computer

design."

While PC design programs have caught up with those for Macs, design

people generally prefer to work on a Mac. Often more expensive than

PCs, the machines captured only a tiny fraction of computer users

in other industries, and did not do much better with home users. Steve

Jobs, who, along with Steve Wozniak, founded the company in his garage

in 1976, did capture the school market in the early years. Apple beat

IBM to the classroom, but eventually lost this stronghold.

Jobs left Apple in 1985 after losing a power struggle with John

Sculley,

whom he had lured from Pepsico to lead the company. After Jobs left,

says Peterson, Apple’s products lost some of their zip and had trouble

standing out in a sea of PCs.

Then, in 1996, Jobs, returned. "When Steve Jobs came back, the

excitement came back," says Peterson. He gave the world its first

blueberry-colored all-in-one computer, the iMac, and followed up this

winter with an eye-popping update. The new iMac is a half-globe that

uses a flat-screen monitor attached by a graceful, flexible arm that

allows users to pivot it to any height. "The company received

150,000 orders for the computer just in January," says Peterson.

Having remained a loyal Mac user through boom and

near-bust,

Peterson talks about why the machines fell out of favor, and why they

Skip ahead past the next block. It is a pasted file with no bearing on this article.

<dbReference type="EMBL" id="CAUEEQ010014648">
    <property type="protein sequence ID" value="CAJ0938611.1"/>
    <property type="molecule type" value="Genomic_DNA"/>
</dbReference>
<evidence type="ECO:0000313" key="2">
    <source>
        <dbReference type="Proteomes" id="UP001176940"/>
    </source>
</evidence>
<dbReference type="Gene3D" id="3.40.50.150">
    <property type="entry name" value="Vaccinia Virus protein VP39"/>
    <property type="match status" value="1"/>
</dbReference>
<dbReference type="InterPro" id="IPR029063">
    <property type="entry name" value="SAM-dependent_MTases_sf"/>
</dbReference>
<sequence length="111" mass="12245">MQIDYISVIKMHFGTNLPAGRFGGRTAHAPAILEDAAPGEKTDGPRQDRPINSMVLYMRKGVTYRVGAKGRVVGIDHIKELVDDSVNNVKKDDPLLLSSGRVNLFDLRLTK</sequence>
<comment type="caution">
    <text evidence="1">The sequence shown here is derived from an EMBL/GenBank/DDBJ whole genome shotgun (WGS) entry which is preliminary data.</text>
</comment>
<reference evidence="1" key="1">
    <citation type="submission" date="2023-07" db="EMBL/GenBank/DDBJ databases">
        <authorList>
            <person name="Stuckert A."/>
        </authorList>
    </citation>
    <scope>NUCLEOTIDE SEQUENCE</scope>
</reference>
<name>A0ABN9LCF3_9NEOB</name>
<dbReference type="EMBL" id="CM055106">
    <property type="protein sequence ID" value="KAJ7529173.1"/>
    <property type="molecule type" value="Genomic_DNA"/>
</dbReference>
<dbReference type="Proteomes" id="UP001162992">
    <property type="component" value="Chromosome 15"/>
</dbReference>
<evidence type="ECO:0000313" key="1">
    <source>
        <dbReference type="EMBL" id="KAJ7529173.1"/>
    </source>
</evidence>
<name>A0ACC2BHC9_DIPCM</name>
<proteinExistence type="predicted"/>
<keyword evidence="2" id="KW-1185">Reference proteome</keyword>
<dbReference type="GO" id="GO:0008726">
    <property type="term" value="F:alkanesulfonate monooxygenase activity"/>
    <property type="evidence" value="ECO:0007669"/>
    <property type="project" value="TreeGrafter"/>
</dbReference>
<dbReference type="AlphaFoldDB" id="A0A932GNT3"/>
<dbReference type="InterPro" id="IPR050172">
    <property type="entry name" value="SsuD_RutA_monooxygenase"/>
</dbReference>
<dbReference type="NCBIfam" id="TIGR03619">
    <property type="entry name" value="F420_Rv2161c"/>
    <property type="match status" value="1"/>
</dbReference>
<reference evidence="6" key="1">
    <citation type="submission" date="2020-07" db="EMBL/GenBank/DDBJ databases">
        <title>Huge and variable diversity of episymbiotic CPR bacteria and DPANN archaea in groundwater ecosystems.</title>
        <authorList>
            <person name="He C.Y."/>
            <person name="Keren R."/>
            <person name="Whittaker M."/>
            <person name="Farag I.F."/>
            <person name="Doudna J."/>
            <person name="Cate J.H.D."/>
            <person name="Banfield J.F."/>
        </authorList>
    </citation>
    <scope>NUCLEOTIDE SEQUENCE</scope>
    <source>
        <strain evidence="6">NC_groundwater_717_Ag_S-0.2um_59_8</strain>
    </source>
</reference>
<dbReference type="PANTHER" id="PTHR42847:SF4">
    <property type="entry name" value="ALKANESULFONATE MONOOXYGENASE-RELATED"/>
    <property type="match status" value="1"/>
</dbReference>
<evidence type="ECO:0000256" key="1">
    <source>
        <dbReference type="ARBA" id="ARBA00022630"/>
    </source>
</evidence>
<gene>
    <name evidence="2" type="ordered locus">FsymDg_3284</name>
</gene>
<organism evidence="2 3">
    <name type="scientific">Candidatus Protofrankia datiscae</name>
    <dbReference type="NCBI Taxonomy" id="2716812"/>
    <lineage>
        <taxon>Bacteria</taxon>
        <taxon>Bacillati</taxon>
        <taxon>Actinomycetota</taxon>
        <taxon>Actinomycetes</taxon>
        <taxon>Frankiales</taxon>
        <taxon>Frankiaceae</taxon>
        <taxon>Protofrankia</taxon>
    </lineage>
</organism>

may rise again.

No excitement. "Interest in Macs went down," she

says of the post-Jobs era. "All the boxes looked the same, there

was not a lot of excitement. People in charge for years had no

imagination."

High prices. With every computer looking pretty much the

same, price became a determining factor in purchasing decisions. Apple

computers tended to be significantly more expensive. This problem

surfaced again just recently. Apple introduced the Mac Cube, a

stunning

little computer in a completely new shape. While reviewers praised

its lines, consumers balked at the price tag.

The beautiful Cube exceeded the amount she — and most other

consumers

— were willing to pay. At the same time, the machine disappointed

those who need the kind of power it delivered. Graphics professionals

working, for instance, for glossy magazines, need to run PhotoShop

at ever higher speeds, and the Cube was not expandable.

Marketing mistakes. Apple attempted to sell its computers

alongside PCs in chain stores like Sears. "Salespeople weren’t

trained," says Peterson, "they didn’t know how to handle Macs.

This went on for years and years. People in user groups were

screaming."

Confusing line-up. "There were so many models, for